New Zealand women were given the right to vote in parliamentary elections in September, 1893.
Although women had voted in Wyoming since 1869 and in Utah since 1870, New Zealand was the first nation state in the world to allow women to vote. In 1893 with the extension of voting rights to women, the self-governing British colony became first major nation to grant universal suffrage; however, women were not eligible to stand for parliament until 1919. Universal suffrage for Maori men over 21 granted 1867; extended to European males 1879.
Maori men achieved universal suffrage 12 years before European men.
Discovering that much of the support for moderation came from women, the Temperance Union increasingly became active in advocating the cause of women’s suffrage, an area in which Sheppard quickly became prominent. Her interest in women’s suffrage, however, went beyond practical considerations regarding temperance: her views were made well known with her statement that “all that separates, whether of race, class, creed, or sex, is inhuman, and must be overcome.” Sheppard proved to be a powerful speaker and a skilled organiser, and quickly built support for her cause.
The Temperance Union presented a petition in favour of women’s suffrage to Parliament in 1891. It was supported in Parliament by John Hall, Alfred Saunders, and the Premier, John Ballance. Sheppard played a considerable part in organising the petition. A second petition, larger than the first, was presented the following year, and a third, still larger, was presented in 1893. That year, a women’s suffrage bill was successfully passed, granting women full voting rights. Sheppard herself was widely acknowledged as the leader of the women’s suffrage movement.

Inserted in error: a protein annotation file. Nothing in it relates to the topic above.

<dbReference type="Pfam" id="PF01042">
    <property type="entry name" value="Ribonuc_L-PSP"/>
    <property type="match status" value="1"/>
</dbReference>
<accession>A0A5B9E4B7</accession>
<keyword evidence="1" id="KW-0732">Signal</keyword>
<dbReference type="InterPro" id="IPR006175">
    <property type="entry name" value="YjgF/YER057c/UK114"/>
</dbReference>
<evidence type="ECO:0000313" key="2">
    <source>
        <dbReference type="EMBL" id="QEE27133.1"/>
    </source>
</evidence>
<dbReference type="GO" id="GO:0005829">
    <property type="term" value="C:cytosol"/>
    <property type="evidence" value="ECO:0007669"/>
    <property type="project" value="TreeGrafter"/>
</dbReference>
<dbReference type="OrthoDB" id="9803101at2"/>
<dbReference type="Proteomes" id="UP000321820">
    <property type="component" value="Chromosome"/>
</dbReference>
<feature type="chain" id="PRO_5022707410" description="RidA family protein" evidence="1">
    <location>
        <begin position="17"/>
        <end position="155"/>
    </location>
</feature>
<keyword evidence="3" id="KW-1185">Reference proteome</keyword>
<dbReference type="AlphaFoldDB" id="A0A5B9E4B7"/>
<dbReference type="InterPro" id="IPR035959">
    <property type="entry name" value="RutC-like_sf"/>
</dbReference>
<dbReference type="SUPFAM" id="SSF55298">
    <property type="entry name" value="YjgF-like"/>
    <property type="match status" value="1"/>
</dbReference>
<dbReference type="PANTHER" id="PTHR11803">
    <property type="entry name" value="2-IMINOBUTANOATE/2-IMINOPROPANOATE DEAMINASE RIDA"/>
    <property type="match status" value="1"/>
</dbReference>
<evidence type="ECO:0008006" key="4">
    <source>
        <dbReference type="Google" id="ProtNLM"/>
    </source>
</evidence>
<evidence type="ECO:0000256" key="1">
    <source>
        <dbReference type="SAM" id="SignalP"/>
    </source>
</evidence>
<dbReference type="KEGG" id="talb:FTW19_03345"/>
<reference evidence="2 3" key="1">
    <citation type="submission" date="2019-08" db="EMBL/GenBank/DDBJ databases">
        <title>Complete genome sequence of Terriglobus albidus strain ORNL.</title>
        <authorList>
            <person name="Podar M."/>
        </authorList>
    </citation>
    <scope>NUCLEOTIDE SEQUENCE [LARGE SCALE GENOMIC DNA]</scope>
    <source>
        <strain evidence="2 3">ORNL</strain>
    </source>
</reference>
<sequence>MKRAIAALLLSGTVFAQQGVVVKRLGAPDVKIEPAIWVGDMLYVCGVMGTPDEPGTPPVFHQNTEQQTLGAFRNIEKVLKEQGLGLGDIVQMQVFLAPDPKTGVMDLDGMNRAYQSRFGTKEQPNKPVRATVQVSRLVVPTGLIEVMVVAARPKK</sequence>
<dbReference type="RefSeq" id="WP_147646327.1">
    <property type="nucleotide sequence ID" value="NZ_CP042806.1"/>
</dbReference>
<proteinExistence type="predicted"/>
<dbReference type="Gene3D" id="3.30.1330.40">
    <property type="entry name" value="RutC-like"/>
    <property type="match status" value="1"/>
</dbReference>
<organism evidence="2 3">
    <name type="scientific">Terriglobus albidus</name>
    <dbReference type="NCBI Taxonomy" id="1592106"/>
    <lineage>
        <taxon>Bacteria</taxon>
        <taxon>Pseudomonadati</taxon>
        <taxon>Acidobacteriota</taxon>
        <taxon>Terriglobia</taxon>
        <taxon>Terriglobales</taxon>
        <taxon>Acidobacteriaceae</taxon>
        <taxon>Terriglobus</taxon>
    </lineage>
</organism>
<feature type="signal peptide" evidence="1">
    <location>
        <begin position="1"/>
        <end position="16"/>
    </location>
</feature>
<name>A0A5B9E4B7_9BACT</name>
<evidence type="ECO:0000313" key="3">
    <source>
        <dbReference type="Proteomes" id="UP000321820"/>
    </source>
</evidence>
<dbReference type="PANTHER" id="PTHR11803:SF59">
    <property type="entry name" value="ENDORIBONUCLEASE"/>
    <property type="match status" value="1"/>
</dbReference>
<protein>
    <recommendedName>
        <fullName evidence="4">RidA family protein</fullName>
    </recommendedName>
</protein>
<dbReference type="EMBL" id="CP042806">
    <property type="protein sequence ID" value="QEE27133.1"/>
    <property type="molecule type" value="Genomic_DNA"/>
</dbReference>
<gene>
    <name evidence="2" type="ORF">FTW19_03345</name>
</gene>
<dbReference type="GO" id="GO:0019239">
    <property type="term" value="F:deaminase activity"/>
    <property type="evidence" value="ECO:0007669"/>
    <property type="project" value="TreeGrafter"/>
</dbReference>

Sheppard had no time to rest, however, as the 1893 election as only ten weeks away. Along with the Temperance Union, she was highly active in getting women to register as voters. Despite the short notice, nearly two thirds of women cast a vote.
The year after women’s suffrage was achieved, Sheppard returned to England for a short time, where she met prominent British suffragettes and gave a number of speeches. Upon her return home, she was elected president of the newly-founded National Council of Women of New Zeland which had considerable influence on public opinion.
Many ideas that Sheppard promoted were related to improving the situation and status of women – in particular, she was concerned about establishing legal and economic independence of women from men.
She was not wholly occupied with advancing women’s rights, however, also finding time to promote political reforms such as proportional representation, binding referendums, and a Cabinet elected directly by Parliament.